A conversation with engineering professor Brock Woodson can lead in some unexpected directions, including discussions about Spanish explorers and ancient Roman art. While these topics seemingly have little in common with engineering, they illustrate the way Woodson’s research cuts across academic disciplines.
“My work is inherently interdisciplinary,” said Woodson, an associate professor in the School of Environmental, Civil, Agricultural and Mechanical Engineering. “I rarely work with just engineers. I work with social scientists and ecologists and oceanographers and population dynamics scientists, even members of fishing communities.”
Woodson studies the sustainability of marine ecosystems. He’s particularly interested in how the ocean environment affects how animals interact with each other, and in turn, how those interactions affect how humans interact with the ocean environment.
In 2018, Woodson and his colleagues published a study in Nature Communications that offered a new approach to exploring and predicting the structure of ocean ecosystems.
“Just coming into problems like those with an engineering background you have a very different perspective of how things might work and how systems fit together,” he said. “At the same time, to understand some of these systems, I work on a range of projects from instrumentation development to numerical model development to try to understand some of these complex interactions.”
Woodson traces his love of the outdoors and the ocean to summers spent on Alabama’s Dauphin Island, where his aunt and uncle owned a beach house. Although he considered studying marine ecology in college, a penchant for math and science led him to Georgia Tech where he earned bachelor’s and master’s degrees in civil engineering.
“Then, I spent the next 10 years trying to figure out how to make engineering do what I wanted it to do,” Woodson joked.
After working for a few years as a design engineer for an architectural fountain firm (working at times with Maya Lin, the designer of the Vietnam War Memorial), he returned to Georgia Tech to purse his doctorate. It was there his drive to conduct ocean research connected with his engineering expertise, and he was able to apply the science of fluid dynamics to ocean and fisheries questions.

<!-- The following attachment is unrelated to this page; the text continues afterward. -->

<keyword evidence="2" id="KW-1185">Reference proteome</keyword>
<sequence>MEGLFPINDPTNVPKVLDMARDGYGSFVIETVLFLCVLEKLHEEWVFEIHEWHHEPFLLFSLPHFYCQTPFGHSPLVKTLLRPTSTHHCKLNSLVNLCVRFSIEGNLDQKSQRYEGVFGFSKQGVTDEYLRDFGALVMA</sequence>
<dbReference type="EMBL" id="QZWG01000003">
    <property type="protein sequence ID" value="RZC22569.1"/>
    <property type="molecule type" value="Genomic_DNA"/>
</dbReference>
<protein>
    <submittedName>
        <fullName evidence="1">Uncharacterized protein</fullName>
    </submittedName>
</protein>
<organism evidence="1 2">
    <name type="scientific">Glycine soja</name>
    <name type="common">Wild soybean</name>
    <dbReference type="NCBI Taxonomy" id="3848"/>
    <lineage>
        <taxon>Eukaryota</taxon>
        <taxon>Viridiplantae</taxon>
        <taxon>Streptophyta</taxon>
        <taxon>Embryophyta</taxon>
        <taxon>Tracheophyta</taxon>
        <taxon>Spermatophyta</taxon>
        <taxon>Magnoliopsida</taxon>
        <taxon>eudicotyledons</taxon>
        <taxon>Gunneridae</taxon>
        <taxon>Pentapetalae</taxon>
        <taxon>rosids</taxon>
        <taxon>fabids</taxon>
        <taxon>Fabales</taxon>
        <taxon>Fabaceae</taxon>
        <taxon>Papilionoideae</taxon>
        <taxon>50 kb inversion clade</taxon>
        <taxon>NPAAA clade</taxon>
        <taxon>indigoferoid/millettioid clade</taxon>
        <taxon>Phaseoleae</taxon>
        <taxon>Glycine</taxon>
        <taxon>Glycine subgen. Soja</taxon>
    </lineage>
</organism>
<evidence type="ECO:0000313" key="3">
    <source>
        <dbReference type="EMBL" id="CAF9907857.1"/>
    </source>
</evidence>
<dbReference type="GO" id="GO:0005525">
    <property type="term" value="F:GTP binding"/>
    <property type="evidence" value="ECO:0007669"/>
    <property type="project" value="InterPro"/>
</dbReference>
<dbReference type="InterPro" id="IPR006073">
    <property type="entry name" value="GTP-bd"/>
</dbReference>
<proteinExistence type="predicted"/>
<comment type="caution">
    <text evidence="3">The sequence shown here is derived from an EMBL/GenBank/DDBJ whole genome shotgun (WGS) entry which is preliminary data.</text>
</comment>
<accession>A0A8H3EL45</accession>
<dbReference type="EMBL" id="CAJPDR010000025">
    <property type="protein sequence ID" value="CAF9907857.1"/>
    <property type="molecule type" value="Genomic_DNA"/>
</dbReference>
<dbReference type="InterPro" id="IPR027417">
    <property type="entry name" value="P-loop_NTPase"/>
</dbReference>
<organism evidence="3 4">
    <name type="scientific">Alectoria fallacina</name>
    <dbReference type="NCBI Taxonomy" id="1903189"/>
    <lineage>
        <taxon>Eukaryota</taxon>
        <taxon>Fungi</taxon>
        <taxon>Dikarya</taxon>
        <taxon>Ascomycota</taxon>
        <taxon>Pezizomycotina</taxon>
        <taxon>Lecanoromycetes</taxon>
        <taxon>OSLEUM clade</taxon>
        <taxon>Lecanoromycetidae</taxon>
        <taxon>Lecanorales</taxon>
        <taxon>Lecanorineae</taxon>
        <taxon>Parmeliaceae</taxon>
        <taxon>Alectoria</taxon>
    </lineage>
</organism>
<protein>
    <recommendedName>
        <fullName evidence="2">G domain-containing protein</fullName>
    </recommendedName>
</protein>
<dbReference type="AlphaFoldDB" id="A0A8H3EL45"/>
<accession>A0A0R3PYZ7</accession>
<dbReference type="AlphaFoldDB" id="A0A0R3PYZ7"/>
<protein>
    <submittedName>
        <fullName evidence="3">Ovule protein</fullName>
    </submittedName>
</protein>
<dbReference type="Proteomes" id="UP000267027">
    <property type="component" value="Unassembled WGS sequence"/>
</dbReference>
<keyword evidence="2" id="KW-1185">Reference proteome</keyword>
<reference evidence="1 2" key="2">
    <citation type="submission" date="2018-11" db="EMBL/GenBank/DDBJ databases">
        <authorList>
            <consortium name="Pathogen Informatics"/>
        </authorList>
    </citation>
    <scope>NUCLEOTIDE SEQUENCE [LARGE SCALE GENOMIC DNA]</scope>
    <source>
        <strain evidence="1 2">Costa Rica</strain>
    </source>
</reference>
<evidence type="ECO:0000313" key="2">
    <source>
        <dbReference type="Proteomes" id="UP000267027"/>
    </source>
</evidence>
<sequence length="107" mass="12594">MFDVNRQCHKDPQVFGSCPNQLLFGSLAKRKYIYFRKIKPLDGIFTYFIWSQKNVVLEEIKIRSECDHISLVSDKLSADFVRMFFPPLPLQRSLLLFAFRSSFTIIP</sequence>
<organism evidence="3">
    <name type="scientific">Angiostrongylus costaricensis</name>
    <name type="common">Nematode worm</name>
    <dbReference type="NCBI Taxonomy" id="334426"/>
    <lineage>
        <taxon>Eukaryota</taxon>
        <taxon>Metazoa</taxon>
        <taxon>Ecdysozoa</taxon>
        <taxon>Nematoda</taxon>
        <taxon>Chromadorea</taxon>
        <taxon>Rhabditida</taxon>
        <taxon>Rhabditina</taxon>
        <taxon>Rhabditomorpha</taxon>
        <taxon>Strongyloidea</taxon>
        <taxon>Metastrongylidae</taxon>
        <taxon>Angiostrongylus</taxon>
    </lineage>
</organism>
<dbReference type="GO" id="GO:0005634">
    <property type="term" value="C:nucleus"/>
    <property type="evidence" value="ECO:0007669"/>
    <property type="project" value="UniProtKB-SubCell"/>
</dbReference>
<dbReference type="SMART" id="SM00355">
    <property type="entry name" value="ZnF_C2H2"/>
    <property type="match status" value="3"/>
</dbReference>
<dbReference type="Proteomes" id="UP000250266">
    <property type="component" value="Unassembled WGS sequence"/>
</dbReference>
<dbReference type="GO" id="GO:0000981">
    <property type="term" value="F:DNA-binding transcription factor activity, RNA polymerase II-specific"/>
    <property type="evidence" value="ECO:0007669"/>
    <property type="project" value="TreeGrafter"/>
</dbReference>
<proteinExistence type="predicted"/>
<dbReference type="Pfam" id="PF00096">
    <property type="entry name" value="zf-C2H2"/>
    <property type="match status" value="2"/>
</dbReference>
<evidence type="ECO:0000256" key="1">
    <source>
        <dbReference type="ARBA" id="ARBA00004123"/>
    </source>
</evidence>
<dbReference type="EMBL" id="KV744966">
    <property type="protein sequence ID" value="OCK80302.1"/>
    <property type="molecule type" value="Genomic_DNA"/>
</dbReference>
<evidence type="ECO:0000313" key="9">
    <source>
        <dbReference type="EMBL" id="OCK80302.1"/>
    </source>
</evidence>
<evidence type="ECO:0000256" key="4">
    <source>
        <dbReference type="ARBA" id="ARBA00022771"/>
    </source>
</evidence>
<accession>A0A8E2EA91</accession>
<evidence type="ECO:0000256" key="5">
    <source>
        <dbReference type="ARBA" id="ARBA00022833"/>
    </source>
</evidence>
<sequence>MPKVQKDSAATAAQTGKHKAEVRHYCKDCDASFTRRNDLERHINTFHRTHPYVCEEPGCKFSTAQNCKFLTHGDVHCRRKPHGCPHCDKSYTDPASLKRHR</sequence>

Following postdoctoral work at the University of Hawaii and time at Stanford University as a research engineer, Woodson joined the newly formed College of Engineering at UGA in January 2013.
“What really intrigued me about coming to UGA was the interdisciplinary aspects of the college,” he said. “I was specifically looking for that forward-thinking, interdisciplinary atmosphere.”
Woodson brings a similar forward-thinking approach to his teaching in the College of Engineering. He revamped the college’s fluid mechanics course by introducing a “flipped classroom” model that also allows him to connect his research to his teaching.
“I get a lot more interaction with students,” he said. “I could almost—almost—teach a flipped classroom without giving exams because I know who understands the material and who is putting forth effort just by walking around the class and listening to students work through the material together. It’s pretty phenomenal.”